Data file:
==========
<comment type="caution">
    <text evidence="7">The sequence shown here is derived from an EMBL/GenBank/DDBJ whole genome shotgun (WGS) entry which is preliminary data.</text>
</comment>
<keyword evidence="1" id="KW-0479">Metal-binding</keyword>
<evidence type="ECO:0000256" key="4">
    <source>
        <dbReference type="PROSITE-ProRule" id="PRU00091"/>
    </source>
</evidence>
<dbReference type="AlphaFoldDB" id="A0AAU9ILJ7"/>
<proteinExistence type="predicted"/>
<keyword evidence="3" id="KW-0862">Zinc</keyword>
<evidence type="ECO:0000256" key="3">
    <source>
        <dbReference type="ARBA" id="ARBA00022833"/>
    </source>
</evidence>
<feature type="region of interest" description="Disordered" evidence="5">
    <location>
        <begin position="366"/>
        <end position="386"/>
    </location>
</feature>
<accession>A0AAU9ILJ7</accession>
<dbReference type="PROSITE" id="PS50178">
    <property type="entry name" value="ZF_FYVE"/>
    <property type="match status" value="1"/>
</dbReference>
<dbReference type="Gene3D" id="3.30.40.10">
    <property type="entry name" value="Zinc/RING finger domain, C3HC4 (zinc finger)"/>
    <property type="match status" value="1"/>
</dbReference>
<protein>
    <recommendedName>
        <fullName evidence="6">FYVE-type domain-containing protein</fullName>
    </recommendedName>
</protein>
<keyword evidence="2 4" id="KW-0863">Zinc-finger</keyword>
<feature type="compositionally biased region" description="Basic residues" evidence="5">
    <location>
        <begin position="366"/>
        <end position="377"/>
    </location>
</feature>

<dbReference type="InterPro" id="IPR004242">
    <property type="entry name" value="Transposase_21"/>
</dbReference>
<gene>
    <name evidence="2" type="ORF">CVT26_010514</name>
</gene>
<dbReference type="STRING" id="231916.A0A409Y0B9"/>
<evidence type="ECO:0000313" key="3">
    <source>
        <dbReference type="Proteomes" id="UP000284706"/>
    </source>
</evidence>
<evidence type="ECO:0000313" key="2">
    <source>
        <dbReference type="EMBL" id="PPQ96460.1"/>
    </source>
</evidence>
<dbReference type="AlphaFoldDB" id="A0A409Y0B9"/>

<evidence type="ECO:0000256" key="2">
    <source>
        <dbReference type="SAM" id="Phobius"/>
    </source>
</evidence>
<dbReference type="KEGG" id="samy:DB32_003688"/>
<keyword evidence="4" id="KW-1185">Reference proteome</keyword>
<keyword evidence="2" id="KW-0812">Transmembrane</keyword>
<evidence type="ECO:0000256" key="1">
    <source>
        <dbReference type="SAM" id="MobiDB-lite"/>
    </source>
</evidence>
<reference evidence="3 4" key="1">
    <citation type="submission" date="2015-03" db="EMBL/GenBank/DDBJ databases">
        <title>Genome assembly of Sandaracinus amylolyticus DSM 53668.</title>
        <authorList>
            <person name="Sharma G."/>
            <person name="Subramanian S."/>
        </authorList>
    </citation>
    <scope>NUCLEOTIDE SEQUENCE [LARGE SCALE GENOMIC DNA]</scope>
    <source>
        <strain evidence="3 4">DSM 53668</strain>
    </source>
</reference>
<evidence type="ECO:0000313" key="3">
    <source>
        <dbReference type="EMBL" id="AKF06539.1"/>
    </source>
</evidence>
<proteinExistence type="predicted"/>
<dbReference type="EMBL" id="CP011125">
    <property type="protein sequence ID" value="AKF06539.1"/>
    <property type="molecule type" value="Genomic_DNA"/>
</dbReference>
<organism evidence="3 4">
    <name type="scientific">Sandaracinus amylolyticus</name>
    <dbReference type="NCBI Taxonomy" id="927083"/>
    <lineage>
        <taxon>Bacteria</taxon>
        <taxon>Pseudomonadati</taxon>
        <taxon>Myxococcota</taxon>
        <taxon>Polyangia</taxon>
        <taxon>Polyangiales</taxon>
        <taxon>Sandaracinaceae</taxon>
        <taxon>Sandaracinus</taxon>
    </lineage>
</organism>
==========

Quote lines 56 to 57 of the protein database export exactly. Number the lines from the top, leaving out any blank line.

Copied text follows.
</evidence>
<evidence type="ECO:0000313" key="2">